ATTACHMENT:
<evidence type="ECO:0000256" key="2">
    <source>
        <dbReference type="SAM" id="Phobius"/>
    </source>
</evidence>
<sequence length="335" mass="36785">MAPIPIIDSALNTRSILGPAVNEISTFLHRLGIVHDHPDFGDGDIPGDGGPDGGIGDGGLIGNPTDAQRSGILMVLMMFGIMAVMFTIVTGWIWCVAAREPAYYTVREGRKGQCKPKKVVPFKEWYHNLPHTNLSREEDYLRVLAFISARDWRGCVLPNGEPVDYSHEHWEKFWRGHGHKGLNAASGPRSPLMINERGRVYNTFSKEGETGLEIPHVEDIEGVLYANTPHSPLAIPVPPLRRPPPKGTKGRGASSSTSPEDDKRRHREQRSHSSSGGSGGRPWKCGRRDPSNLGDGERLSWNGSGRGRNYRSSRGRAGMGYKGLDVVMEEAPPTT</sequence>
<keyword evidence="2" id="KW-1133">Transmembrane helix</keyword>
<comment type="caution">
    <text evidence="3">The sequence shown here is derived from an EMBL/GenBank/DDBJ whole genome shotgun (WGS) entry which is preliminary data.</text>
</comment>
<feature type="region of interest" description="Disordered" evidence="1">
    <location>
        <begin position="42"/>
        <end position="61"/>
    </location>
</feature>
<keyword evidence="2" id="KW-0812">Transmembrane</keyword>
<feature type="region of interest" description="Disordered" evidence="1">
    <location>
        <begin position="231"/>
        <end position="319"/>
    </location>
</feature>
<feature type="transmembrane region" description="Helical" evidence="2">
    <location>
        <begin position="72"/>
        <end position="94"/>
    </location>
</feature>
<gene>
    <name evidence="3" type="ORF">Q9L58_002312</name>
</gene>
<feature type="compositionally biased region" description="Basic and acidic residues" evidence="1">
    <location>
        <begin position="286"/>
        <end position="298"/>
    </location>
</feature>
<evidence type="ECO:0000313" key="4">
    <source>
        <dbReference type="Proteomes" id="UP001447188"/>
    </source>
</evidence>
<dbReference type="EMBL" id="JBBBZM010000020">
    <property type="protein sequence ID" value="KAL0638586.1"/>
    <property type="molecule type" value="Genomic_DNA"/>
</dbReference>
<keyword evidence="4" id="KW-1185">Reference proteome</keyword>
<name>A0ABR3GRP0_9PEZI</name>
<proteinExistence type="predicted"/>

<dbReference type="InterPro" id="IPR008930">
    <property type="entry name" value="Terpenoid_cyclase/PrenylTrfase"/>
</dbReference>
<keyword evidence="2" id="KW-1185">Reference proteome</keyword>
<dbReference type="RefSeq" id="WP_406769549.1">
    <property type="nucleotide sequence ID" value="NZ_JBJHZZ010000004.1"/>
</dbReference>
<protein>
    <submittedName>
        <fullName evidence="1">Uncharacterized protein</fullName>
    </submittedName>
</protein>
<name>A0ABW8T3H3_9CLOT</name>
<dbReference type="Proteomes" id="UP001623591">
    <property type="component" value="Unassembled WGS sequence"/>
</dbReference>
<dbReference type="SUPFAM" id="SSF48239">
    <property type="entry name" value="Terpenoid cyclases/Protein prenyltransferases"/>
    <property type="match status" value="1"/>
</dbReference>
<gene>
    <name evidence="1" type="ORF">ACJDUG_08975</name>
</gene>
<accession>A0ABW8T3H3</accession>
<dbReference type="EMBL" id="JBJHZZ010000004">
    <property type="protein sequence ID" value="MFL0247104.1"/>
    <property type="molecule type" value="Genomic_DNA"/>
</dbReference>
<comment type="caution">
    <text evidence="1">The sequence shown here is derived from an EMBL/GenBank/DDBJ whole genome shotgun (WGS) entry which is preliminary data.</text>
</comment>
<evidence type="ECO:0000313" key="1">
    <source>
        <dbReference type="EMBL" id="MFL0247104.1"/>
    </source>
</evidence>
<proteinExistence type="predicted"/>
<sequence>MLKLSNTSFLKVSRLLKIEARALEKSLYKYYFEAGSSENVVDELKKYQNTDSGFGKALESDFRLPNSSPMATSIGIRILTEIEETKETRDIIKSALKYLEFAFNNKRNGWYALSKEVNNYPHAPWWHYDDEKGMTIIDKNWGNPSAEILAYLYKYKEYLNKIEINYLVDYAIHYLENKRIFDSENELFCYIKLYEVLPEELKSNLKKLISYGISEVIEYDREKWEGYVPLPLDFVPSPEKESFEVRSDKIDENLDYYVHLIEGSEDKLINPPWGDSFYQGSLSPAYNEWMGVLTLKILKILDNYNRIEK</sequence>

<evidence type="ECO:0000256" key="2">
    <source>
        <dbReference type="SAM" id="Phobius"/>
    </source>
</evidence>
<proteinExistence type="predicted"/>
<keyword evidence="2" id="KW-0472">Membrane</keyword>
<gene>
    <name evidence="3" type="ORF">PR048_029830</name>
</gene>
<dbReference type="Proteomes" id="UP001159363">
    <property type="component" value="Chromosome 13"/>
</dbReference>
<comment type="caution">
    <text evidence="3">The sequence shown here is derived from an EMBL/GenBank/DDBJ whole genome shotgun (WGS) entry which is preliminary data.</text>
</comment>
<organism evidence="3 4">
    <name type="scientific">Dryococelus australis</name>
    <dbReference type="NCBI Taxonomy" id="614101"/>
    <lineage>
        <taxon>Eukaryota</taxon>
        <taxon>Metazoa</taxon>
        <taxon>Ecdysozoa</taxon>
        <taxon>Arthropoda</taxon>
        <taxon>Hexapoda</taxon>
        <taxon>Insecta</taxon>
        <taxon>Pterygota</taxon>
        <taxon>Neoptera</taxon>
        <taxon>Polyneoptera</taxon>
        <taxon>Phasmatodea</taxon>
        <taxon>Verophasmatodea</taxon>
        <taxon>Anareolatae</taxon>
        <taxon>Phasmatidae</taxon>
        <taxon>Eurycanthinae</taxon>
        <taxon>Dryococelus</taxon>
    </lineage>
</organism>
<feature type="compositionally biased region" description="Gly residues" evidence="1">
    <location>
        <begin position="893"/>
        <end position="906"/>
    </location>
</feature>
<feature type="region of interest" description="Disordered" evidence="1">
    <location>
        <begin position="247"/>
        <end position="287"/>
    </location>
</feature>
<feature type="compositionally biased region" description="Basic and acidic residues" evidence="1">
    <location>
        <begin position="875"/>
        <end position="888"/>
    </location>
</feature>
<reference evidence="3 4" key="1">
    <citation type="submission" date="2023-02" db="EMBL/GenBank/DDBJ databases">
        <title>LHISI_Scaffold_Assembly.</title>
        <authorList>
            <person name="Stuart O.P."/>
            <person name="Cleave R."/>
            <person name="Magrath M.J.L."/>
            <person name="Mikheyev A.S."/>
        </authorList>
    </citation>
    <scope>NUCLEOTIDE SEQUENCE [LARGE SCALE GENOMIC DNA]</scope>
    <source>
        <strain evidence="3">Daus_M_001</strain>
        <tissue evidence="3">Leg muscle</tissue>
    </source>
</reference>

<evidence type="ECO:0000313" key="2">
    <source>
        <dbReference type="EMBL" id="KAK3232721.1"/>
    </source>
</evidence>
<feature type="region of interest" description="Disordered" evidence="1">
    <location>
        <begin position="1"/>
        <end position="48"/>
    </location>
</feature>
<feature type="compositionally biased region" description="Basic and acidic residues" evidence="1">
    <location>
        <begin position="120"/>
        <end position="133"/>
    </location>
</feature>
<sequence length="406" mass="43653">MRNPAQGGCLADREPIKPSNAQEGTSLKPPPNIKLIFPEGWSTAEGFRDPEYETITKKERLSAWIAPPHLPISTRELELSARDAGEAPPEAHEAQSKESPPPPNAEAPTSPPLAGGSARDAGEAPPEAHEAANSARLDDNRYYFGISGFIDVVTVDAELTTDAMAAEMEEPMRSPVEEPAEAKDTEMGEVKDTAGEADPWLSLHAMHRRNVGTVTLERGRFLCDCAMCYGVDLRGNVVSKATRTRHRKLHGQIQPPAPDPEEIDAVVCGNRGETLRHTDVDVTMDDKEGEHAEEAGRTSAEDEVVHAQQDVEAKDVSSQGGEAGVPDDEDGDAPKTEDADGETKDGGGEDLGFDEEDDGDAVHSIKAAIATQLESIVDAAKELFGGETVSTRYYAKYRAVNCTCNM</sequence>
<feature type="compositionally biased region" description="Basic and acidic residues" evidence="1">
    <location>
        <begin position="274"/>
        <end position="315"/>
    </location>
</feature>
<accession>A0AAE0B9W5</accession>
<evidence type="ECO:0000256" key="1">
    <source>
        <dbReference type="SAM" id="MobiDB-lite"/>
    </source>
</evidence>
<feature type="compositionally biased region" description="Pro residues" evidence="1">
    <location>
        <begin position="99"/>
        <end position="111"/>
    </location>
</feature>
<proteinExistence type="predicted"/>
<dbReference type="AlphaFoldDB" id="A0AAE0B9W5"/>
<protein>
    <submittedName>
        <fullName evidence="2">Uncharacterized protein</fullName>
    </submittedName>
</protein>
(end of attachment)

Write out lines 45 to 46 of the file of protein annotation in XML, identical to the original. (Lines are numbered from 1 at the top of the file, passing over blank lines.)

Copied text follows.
    <property type="protein sequence ID" value="KAL0638586.1"/>
    <property type="molecule type" value="Genomic_DNA"/>